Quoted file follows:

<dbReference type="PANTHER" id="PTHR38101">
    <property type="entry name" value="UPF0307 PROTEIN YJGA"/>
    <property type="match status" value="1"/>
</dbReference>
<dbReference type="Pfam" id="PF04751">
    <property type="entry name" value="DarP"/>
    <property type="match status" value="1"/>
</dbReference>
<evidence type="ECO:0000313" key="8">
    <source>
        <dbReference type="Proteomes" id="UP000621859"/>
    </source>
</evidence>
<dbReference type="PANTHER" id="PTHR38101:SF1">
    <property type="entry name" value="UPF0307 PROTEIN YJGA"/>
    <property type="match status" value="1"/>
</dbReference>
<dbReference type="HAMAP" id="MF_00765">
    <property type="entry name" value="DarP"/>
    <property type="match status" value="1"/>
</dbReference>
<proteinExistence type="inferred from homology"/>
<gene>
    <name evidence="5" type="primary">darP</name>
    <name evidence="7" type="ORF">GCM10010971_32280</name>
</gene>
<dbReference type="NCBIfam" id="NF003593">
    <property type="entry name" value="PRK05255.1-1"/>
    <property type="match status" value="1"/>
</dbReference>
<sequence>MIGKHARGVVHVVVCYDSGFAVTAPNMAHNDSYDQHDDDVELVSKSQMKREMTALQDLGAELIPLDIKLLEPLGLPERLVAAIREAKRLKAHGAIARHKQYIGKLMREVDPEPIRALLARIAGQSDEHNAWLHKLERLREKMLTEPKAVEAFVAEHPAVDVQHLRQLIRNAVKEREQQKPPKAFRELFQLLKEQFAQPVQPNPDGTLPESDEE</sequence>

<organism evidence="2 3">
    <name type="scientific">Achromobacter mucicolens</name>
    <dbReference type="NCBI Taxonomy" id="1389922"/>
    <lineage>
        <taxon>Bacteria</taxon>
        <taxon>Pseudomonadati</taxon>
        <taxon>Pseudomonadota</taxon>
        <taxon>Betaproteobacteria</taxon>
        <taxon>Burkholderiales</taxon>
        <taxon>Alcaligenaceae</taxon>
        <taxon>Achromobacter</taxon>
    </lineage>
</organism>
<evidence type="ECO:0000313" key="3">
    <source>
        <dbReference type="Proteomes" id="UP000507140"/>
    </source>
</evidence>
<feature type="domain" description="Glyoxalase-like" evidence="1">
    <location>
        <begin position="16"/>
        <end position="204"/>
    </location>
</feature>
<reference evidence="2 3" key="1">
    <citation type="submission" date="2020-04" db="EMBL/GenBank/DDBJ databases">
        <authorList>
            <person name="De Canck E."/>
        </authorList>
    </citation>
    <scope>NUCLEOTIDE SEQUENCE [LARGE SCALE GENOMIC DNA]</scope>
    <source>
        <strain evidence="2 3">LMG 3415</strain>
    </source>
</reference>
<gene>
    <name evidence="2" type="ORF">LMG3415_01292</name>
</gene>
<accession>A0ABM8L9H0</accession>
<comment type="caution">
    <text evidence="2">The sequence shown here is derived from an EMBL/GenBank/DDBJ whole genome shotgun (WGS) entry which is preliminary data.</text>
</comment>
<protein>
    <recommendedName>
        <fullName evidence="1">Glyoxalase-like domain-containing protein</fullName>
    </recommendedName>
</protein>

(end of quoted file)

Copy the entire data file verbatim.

<dbReference type="PANTHER" id="PTHR38101">
    <property type="entry name" value="UPF0307 PROTEIN YJGA"/>
    <property type="match status" value="1"/>
</dbReference>
<dbReference type="Pfam" id="PF04751">
    <property type="entry name" value="DarP"/>
    <property type="match status" value="1"/>
</dbReference>
<evidence type="ECO:0000313" key="8">
    <source>
        <dbReference type="Proteomes" id="UP000621859"/>
    </source>
</evidence>
<dbReference type="PANTHER" id="PTHR38101:SF1">
    <property type="entry name" value="UPF0307 PROTEIN YJGA"/>
    <property type="match status" value="1"/>
</dbReference>
<dbReference type="HAMAP" id="MF_00765">
    <property type="entry name" value="DarP"/>
    <property type="match status" value="1"/>
</dbReference>
<proteinExistence type="inferred from homology"/>
<gene>
    <name evidence="5" type="primary">darP</name>
    <name evidence="7" type="ORF">GCM10010971_32280</name>
</gene>
<dbReference type="NCBIfam" id="NF003593">
    <property type="entry name" value="PRK05255.1-1"/>
    <property type="match status" value="1"/>
</dbReference>
<sequence>MIGKHARGVVHVVVCYDSGFAVTAPNMAHNDSYDQHDDDVELVSKSQMKREMTALQDLGAELIPLDIKLLEPLGLPERLVAAIREAKRLKAHGAIARHKQYIGKLMREVDPEPIRALLARIAGQSDEHNAWLHKLERLREKMLTEPKAVEAFVAEHPAVDVQHLRQLIRNAVKEREQQKPPKAFRELFQLLKEQFAQPVQPNPDGTLPESDEE</sequence>

<organism evidence="2 3">
    <name type="scientific">Achromobacter mucicolens</name>
    <dbReference type="NCBI Taxonomy" id="1389922"/>
    <lineage>
        <taxon>Bacteria</taxon>
        <taxon>Pseudomonadati</taxon>
        <taxon>Pseudomonadota</taxon>
        <taxon>Betaproteobacteria</taxon>
        <taxon>Burkholderiales</taxon>
        <taxon>Alcaligenaceae</taxon>
        <taxon>Achromobacter</taxon>
    </lineage>
</organism>
<evidence type="ECO:0000313" key="3">
    <source>
        <dbReference type="Proteomes" id="UP000507140"/>
    </source>
</evidence>
<feature type="domain" description="Glyoxalase-like" evidence="1">
    <location>
        <begin position="16"/>
        <end position="204"/>
    </location>
</feature>
<reference evidence="2 3" key="1">
    <citation type="submission" date="2020-04" db="EMBL/GenBank/DDBJ databases">
        <authorList>
            <person name="De Canck E."/>
        </authorList>
    </citation>
    <scope>NUCLEOTIDE SEQUENCE [LARGE SCALE GENOMIC DNA]</scope>
    <source>
        <strain evidence="2 3">LMG 3415</strain>
    </source>
</reference>
<gene>
    <name evidence="2" type="ORF">LMG3415_01292</name>
</gene>
<accession>A0ABM8L9H0</accession>
<comment type="caution">
    <text evidence="2">The sequence shown here is derived from an EMBL/GenBank/DDBJ whole genome shotgun (WGS) entry which is preliminary data.</text>
</comment>
<protein>
    <recommendedName>
        <fullName evidence="1">Glyoxalase-like domain-containing protein</fullName>
    </recommendedName>
</protein>